Associated Builders and Contractors’ Construction Executive has painted a rosy outlook
Craig Martin, Construction Attorney, Lamson Dugan & Murray, LLP
for the upcoming year. ABC’s Chief Economist predicts a 7.4 percent increase in total nonresidential spending for 2015. This is great news for a construction industry that has climbing out of the recession through fits and starts over the last several months.

Perhaps the most telling statistic was ABC’s Construction Backlog Indicator, which reached an all time high in the third quarter of 2014. The back-log indicator reflects the amount of work that will be performed by commercial and industrial contractors in the months ahead. ABC’s Construction Backlog Indicator showed substantial growth in the northeast of 8.7% and middle states of 7.9%. The west and south lagged at 1.1% and 2.2% respectively. These figures also correspond to larger backlogs for construction companies. In the West and Northeast, the back log increased by two months.

ABC’s economist anticipates that growth will be spread over several industries with projects relating to energy leading the way. Other strong sectors expected in 2015 include lodging, manufacturing and professional services, such as office space.

Perhaps typical of an economist’s conservative nature, even with these remarkable projections, ABC’s economist concludes that:

the next year should be a decent one for the U.S. economy.

Here to all of us having a “decent” 2015 with more than 7% growth.


Nebraska’s Prompt Pay Act for 2015

Posted in Prompt Pay Act

Continuing with our theme of Ready for 2015, this blog serves as a reminder of your rightsCraig Martin, Construction Attorney, Lamson Dugan & Murray, LLP and obligations under Nebraska’s Prompt Pay Act, Neb. Rev. Stat. §§ 45-1201-1211.

As you may recall, Nebraska’s legislature amended the Prompt Pay Act in 2014. The most significant changes are highlighted below.

Attorney’s Fees May be Recovered. The most significant change in the Prompt Pay Act allows contractors to recover damages if they pursue a claim under the Act. And, this is not reciprocal in that the defendant may not recover fees.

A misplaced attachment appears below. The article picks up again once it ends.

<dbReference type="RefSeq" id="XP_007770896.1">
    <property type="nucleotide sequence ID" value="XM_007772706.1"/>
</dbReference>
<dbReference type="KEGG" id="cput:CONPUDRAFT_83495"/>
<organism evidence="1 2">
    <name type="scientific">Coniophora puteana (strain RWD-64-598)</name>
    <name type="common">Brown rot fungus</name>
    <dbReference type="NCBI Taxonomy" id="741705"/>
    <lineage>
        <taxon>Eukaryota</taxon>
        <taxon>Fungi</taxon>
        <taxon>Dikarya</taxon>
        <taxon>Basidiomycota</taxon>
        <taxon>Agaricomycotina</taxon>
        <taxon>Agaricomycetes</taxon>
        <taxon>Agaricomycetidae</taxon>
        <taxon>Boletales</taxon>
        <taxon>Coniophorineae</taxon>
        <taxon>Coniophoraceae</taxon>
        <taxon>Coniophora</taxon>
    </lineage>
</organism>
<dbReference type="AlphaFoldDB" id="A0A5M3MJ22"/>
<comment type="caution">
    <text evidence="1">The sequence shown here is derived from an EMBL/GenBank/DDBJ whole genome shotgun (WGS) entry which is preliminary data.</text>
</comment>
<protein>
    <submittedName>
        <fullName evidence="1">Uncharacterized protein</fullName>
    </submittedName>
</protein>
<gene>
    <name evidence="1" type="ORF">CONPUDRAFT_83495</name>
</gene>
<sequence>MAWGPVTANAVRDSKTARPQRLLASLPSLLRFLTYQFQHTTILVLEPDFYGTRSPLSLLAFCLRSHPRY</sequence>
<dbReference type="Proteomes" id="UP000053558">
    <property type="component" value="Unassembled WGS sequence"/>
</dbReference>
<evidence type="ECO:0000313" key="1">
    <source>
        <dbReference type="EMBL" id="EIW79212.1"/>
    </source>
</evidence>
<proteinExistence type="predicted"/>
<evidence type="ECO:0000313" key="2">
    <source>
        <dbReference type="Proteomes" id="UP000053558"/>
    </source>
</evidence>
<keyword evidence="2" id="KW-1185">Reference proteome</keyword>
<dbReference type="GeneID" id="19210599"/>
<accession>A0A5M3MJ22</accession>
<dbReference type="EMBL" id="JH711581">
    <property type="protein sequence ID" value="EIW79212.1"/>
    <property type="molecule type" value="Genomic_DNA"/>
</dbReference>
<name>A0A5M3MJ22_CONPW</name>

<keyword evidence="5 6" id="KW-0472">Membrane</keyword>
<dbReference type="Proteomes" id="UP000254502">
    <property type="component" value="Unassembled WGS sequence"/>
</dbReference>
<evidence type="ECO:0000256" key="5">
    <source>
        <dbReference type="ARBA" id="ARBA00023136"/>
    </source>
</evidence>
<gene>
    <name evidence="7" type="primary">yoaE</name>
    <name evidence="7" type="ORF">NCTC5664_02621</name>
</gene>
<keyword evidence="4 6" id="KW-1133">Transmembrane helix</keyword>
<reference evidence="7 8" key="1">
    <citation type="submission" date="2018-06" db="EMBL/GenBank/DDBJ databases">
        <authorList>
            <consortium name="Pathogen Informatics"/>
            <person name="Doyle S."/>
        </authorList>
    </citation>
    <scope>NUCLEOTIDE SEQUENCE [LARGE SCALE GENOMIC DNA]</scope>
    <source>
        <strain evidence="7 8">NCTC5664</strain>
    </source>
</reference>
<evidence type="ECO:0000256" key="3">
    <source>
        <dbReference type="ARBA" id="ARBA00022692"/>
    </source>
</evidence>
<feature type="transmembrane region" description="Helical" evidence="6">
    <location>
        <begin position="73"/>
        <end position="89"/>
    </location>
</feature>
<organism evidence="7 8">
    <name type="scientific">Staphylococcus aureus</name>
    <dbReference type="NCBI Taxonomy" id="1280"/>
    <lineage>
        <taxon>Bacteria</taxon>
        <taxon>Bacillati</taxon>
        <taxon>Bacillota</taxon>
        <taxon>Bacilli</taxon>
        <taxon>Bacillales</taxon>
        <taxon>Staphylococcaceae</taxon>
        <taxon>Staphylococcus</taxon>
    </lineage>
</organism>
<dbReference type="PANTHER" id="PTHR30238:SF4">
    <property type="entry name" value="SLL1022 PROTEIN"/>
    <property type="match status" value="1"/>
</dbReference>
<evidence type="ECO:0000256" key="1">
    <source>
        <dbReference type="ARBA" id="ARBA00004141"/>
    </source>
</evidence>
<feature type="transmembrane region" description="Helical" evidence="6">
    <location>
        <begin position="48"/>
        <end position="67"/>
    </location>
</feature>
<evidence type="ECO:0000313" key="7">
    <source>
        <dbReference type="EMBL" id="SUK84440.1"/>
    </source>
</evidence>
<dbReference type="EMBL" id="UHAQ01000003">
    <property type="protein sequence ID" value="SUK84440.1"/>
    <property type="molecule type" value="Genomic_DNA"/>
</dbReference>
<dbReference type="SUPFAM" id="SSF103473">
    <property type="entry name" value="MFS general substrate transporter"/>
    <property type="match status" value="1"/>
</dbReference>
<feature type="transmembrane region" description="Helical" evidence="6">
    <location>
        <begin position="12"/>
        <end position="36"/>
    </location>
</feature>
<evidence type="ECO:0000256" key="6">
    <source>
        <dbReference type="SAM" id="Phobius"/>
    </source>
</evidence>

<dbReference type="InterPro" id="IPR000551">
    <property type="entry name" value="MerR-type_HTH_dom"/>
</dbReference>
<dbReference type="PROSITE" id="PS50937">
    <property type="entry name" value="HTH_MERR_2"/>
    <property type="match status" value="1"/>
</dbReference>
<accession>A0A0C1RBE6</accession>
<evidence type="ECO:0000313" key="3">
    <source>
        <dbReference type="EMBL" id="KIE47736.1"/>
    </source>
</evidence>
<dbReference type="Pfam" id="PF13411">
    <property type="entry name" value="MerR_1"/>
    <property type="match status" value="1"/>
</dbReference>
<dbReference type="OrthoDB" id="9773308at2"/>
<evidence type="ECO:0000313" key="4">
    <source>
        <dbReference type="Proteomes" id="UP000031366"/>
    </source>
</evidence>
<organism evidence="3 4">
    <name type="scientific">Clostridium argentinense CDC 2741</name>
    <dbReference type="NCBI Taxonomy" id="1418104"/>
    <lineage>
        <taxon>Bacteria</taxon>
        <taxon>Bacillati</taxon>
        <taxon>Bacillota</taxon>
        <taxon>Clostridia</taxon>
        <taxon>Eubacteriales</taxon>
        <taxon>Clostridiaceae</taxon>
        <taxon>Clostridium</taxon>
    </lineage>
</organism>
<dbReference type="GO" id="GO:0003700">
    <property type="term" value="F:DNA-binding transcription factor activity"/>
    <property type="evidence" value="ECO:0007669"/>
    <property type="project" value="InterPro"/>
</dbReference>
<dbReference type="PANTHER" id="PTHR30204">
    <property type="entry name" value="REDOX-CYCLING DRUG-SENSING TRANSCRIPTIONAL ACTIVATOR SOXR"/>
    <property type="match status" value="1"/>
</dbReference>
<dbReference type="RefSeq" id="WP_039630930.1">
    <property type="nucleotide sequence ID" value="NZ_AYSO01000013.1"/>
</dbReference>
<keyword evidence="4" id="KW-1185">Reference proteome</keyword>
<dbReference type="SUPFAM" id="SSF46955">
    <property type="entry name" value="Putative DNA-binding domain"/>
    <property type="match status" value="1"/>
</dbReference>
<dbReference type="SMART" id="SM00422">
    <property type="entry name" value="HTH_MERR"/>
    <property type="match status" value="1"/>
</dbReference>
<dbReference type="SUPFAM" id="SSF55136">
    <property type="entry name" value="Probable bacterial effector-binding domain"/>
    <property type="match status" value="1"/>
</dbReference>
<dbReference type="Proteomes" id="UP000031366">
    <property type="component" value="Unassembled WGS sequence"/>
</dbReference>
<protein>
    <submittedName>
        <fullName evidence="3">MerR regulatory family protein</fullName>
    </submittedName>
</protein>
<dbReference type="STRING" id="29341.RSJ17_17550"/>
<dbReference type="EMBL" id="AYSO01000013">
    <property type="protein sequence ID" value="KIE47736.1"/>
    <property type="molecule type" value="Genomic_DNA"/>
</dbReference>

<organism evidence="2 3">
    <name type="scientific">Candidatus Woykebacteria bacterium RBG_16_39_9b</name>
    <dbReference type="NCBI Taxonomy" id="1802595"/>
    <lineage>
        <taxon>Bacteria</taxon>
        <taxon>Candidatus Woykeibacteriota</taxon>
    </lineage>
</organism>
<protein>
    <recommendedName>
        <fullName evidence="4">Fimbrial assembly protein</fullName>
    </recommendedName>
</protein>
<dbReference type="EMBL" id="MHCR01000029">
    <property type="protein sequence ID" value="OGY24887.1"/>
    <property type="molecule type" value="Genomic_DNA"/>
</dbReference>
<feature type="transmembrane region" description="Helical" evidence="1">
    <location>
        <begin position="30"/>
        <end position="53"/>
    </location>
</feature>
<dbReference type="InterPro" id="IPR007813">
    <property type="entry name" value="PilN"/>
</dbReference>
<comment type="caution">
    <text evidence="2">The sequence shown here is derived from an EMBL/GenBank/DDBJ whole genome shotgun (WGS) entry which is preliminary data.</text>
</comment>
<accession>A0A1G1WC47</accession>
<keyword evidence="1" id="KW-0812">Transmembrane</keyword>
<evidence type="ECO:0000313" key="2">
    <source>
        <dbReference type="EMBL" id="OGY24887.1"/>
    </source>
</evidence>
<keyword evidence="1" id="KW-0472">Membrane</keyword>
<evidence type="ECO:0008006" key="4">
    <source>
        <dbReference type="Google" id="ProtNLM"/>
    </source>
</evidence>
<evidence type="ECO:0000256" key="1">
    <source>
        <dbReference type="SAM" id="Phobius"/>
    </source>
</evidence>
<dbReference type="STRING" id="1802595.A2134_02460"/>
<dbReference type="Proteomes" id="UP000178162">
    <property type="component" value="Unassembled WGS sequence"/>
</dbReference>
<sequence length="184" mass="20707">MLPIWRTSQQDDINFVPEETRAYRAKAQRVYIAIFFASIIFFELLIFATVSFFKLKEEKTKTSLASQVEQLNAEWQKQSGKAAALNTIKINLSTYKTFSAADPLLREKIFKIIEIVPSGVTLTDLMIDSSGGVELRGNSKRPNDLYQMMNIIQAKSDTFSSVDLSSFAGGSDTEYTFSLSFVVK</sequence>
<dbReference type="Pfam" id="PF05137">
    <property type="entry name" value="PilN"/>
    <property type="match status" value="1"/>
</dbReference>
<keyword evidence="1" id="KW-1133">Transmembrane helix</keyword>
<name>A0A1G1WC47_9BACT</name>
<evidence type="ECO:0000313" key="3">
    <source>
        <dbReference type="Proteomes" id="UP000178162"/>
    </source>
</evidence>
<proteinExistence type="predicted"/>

Limit on Retainage. Retainage may not exceed 10%. And, when the work is 50% complete, no more than 5% of future progress payments may be held as retainage.

Release of Retainage. Owners are now required to release retainage within 45 days after the project is substantially complete. Upstream contractors must pay subcontractors within 10 days of receiving retainage payment from the owner.

Interest. Contractors can demand interest on late payments at the rate of 1% per month. Interest begins to accrue on the date the payment is due. But, interest is only recoverable if the entity charged interest, ie the owner or upstream contractor, has been notified of the provisions of the Prompt Pay Act.

Application. The Act does not apply to residential construction.

Take Away: Nebraska’s updated Prompt Pay Act greatly improves your opportunity to collect amounts owed on construction projects.


Maryland Contractor Documents its Illegal Deal and Pays $2.15 Million to Settle Fraud Claims

Posted in Criminal Conduct, Government Contracting

Why would a contractor create a contract for illegal work?  I really don’t know.

Late last year, the FBI announced that a Maryland contractor, Forrester Construction illegalCompany, agreed to pay $2.15 million dollars to resolve a criminal investigation into alleged fraud in connection with the use of disadvantaged business enterprises involving more than $145 million of District of Columbia government contracts.

Under this scheme, Forrester entered into joint venture agreements with a minority owned businesses under which the minority owned business acted as a 51% owner and was entitled to 51% of the profit. After the project was awarded to the joint venture, Forrester and the minority owned business entered into side agreements that allowed Forrester to take control of the project and gave Forrester a greater portion of the profits.